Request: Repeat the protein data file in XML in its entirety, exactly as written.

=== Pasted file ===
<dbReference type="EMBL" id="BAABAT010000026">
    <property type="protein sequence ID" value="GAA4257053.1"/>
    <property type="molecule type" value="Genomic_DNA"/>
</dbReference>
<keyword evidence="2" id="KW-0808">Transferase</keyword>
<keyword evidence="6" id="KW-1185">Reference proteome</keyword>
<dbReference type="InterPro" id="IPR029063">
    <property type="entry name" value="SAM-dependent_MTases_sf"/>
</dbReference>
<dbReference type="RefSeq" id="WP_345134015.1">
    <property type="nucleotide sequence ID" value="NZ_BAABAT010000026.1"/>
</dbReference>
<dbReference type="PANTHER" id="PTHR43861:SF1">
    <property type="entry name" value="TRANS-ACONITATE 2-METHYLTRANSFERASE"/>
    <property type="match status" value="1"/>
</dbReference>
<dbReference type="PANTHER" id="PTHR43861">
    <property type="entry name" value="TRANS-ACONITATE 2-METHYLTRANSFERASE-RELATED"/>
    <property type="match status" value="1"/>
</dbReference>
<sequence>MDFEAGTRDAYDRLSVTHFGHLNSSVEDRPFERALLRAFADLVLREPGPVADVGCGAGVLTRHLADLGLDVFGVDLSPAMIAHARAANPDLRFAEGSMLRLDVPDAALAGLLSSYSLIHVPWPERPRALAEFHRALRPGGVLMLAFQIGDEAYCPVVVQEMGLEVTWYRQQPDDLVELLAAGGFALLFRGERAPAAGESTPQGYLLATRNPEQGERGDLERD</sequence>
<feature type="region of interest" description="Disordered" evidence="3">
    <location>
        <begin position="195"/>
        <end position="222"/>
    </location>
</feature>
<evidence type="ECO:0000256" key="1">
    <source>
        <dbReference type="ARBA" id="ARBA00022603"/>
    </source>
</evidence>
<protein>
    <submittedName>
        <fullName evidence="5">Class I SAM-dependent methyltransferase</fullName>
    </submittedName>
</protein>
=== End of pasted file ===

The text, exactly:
<dbReference type="EMBL" id="BAABAT010000026">
    <property type="protein sequence ID" value="GAA4257053.1"/>
    <property type="molecule type" value="Genomic_DNA"/>
</dbReference>
<keyword evidence="2" id="KW-0808">Transferase</keyword>
<keyword evidence="6" id="KW-1185">Reference proteome</keyword>
<dbReference type="InterPro" id="IPR029063">
    <property type="entry name" value="SAM-dependent_MTases_sf"/>
</dbReference>
<dbReference type="RefSeq" id="WP_345134015.1">
    <property type="nucleotide sequence ID" value="NZ_BAABAT010000026.1"/>
</dbReference>
<dbReference type="PANTHER" id="PTHR43861:SF1">
    <property type="entry name" value="TRANS-ACONITATE 2-METHYLTRANSFERASE"/>
    <property type="match status" value="1"/>
</dbReference>
<dbReference type="PANTHER" id="PTHR43861">
    <property type="entry name" value="TRANS-ACONITATE 2-METHYLTRANSFERASE-RELATED"/>
    <property type="match status" value="1"/>
</dbReference>
<sequence>MDFEAGTRDAYDRLSVTHFGHLNSSVEDRPFERALLRAFADLVLREPGPVADVGCGAGVLTRHLADLGLDVFGVDLSPAMIAHARAANPDLRFAEGSMLRLDVPDAALAGLLSSYSLIHVPWPERPRALAEFHRALRPGGVLMLAFQIGDEAYCPVVVQEMGLEVTWYRQQPDDLVELLAAGGFALLFRGERAPAAGESTPQGYLLATRNPEQGERGDLERD</sequence>
<feature type="region of interest" description="Disordered" evidence="3">
    <location>
        <begin position="195"/>
        <end position="222"/>
    </location>
</feature>
<evidence type="ECO:0000256" key="1">
    <source>
        <dbReference type="ARBA" id="ARBA00022603"/>
    </source>
</evidence>
<protein>
    <submittedName>
        <fullName evidence="5">Class I SAM-dependent methyltransferase</fullName>
    </submittedName>
</protein>